The WSO and its Academy of Music announce their second annual Covington Financial to . The award was created to recognize an outstanding music teacher in Westmoreland County who provides private music lessons. Sponsored by
The award will be presented prior to the WSO’s Carmina Burana concert on April 27, 2019 at 7:30 p.m. at the Palace Theatre.
Jacqueline Herbein is an active teacher, pianist and arts advocate in Western Pennsylvania. Her students of all ages and advancement consistently perform audition and compete in local and state events. In addition to her respected private studio teaching, she is also widely known for her creative approach in unraveling musicians’ pain and injury issues by working with biofeedback, imagery and alternative therapies in order to awaken connections within the body. Her articles have appeared in a number of professional journals in the U.S. and Canada and she regularly presents workshops on technique, perception and wellness at state, national and international conferences. An energetic member of the Music Teachers National Association, Jackie holds numerous leadership positions at local, state and national levels and has previously been honored with state service and teaching awards.
Interview with Jacqueline:
WSO: How did you get started in music?
JH: “As a young child, wherever my family visited a home with a piano I always gravitated to it. I loved playing different combinations of notes and listening to the sounds. My family relocated when I was 9 years old and by chance, the house my parents bought had an old spinet piano that the previous owners no longer wanted. I began piano lessons right away and spent that summer not only learning piano but blowing on different bottles, wanting also to begin flute lessons when I went to school that fall. I was blessed to have great foundational music teachers and parents who sacrificed to pay for lessons. I played both instruments through high school and college, giving me a wealth of musical experiences.”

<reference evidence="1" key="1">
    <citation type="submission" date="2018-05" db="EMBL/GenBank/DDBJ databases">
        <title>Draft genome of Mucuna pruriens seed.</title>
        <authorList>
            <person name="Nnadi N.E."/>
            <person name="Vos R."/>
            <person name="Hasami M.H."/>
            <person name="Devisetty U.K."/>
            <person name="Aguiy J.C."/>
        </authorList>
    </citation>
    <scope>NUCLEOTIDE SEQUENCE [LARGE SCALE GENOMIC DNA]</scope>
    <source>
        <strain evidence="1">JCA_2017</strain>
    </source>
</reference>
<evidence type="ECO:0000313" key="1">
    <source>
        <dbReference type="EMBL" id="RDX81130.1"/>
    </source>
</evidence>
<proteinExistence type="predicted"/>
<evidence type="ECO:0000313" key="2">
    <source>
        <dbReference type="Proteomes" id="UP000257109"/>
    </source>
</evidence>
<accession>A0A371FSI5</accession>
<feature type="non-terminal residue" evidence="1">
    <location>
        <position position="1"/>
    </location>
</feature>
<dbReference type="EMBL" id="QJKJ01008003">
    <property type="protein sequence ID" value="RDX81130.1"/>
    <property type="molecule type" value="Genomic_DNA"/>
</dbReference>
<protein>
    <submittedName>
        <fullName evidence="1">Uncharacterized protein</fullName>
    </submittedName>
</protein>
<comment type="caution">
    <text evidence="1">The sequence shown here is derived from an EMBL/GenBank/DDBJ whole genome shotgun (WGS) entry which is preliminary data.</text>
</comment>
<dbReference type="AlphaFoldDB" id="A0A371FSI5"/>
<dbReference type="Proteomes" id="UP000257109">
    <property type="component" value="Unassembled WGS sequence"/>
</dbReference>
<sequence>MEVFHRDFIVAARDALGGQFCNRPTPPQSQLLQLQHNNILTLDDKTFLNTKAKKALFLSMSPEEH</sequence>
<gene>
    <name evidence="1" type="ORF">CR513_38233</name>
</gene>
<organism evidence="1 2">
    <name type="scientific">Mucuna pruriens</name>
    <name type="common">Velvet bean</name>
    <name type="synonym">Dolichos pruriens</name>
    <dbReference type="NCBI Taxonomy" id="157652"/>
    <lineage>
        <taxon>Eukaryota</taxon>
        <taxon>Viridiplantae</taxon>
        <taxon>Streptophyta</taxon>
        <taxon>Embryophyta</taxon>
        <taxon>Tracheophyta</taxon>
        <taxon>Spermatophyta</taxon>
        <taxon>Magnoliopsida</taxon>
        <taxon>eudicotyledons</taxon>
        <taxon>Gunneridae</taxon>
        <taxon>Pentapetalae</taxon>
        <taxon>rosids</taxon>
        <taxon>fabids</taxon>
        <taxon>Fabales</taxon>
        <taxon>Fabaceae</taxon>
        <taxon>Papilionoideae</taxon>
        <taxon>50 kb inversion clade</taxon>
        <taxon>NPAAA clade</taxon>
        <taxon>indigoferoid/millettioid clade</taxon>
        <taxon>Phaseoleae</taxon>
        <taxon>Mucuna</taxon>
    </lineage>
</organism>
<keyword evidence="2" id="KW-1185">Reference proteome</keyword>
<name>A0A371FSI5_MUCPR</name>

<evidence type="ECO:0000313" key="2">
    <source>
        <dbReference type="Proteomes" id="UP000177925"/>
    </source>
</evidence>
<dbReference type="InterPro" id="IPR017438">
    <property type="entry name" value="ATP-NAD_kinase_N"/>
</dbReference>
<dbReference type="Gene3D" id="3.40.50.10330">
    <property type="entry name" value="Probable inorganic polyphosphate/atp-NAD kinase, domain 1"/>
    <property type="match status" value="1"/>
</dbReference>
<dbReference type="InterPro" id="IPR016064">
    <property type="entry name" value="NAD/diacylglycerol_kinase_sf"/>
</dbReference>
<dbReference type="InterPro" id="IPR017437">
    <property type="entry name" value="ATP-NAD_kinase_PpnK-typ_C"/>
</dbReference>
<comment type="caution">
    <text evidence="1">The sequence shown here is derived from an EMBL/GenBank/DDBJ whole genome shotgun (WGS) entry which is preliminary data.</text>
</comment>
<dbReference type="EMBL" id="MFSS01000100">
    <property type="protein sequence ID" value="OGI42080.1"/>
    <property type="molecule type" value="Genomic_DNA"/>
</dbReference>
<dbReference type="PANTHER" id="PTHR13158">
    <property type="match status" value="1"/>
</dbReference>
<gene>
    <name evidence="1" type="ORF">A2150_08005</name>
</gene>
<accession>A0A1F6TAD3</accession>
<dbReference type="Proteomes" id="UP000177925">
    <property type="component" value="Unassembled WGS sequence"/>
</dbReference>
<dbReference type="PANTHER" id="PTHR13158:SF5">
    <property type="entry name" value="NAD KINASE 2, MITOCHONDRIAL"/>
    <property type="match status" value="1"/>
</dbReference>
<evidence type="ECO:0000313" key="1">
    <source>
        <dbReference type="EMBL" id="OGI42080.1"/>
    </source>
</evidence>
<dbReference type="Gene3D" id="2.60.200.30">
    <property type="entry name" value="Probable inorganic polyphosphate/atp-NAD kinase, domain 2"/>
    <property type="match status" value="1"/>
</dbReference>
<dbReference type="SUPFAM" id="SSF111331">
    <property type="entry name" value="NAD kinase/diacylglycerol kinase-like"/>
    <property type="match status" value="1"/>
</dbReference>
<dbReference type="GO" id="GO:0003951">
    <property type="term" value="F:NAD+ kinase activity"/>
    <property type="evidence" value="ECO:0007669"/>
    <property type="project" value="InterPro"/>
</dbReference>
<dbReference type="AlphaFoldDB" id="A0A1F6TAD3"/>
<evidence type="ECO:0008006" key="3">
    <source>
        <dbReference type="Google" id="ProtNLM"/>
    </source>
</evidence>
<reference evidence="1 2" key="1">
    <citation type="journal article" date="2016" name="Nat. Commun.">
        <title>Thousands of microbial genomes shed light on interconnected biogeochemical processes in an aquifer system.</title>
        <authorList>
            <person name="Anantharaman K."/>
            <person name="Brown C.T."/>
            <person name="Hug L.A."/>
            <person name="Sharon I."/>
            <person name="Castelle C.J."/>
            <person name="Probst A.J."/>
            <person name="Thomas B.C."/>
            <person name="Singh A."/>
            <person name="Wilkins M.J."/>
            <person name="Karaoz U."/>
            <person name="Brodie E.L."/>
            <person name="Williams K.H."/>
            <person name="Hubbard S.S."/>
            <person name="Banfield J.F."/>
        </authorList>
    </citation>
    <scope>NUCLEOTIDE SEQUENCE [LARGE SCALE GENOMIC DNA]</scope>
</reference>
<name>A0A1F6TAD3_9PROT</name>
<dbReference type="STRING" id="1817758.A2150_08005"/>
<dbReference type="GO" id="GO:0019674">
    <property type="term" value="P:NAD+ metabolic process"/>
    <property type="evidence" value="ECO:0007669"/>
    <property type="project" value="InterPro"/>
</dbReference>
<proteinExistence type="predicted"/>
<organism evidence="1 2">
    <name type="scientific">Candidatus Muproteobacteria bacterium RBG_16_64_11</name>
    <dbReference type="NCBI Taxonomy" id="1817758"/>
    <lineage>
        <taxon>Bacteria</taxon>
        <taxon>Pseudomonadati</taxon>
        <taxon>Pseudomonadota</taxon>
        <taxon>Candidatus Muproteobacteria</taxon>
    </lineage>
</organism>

WSO: When did you start teaching?
JH: “I had several piano students during my last two years of high school. Looking back, I think I should have refunded the minimal amount I charged because I now realize that, although at the time I could play at a high level, I really knew very little about actual teaching! As a piano major in college, I had a full year of pedagogy with a professor overseeing the teaching of several private students who were assigned to me. In addition, while an undergraduate, I taught piano at a local music store. I have only ever taught piano privately but during the last 15 years I have branched out, presenting workshops on technique, injury prevention, performance anxiety, and movement analysis both nationally and internationally.”
WSO: What do you enjoy the most about teaching?
JH: “I derive the greatest satisfaction watching many of my students grow and develop into lifelong independent music learners. While on that path, I particularly enjoy helping students accomplish pieces they never thought possible. And, without a doubt, it is a delight to maintain contact with students after they graduate and know that the life-skills of commitment, responsibility, dedication, patience, determination, confidence, discipline, and focus developed through their years of lessons have contributed to their chosen field successes.”
WSO: What does receiving this award mean to you?
JH: “I have always been a performing pianist who teaches. As my own playing influences my teaching, my teaching also influences my own playing – it is a journey that is made together with my students. To have the importance of that musical journey recognized for the impact it has both on the individual student and on the cultural life of the community is the greatest honor in receiving this award.”